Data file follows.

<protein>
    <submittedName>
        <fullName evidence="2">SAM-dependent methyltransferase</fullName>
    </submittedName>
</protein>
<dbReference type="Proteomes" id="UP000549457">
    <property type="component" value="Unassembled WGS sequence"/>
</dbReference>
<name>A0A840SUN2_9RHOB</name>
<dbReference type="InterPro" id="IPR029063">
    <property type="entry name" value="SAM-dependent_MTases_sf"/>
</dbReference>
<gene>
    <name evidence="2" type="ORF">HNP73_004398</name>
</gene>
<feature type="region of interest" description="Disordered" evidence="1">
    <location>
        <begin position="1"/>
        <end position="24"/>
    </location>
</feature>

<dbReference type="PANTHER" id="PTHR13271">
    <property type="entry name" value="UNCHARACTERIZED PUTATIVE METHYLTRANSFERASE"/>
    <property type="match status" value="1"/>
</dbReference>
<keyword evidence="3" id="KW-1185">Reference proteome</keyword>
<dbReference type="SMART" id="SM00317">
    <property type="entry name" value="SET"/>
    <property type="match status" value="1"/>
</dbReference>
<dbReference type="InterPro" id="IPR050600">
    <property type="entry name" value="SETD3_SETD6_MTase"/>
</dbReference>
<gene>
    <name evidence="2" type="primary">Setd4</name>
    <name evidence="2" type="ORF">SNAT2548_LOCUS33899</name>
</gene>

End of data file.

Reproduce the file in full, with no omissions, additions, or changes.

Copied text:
<protein>
    <submittedName>
        <fullName evidence="2">SAM-dependent methyltransferase</fullName>
    </submittedName>
</protein>
<dbReference type="Proteomes" id="UP000549457">
    <property type="component" value="Unassembled WGS sequence"/>
</dbReference>
<name>A0A840SUN2_9RHOB</name>
<dbReference type="InterPro" id="IPR029063">
    <property type="entry name" value="SAM-dependent_MTases_sf"/>
</dbReference>
<gene>
    <name evidence="2" type="ORF">HNP73_004398</name>
</gene>
<feature type="region of interest" description="Disordered" evidence="1">
    <location>
        <begin position="1"/>
        <end position="24"/>
    </location>
</feature>

<dbReference type="PANTHER" id="PTHR13271">
    <property type="entry name" value="UNCHARACTERIZED PUTATIVE METHYLTRANSFERASE"/>
    <property type="match status" value="1"/>
</dbReference>
<keyword evidence="3" id="KW-1185">Reference proteome</keyword>
<dbReference type="SMART" id="SM00317">
    <property type="entry name" value="SET"/>
    <property type="match status" value="1"/>
</dbReference>
<dbReference type="InterPro" id="IPR050600">
    <property type="entry name" value="SETD3_SETD6_MTase"/>
</dbReference>
<gene>
    <name evidence="2" type="primary">Setd4</name>
    <name evidence="2" type="ORF">SNAT2548_LOCUS33899</name>
</gene>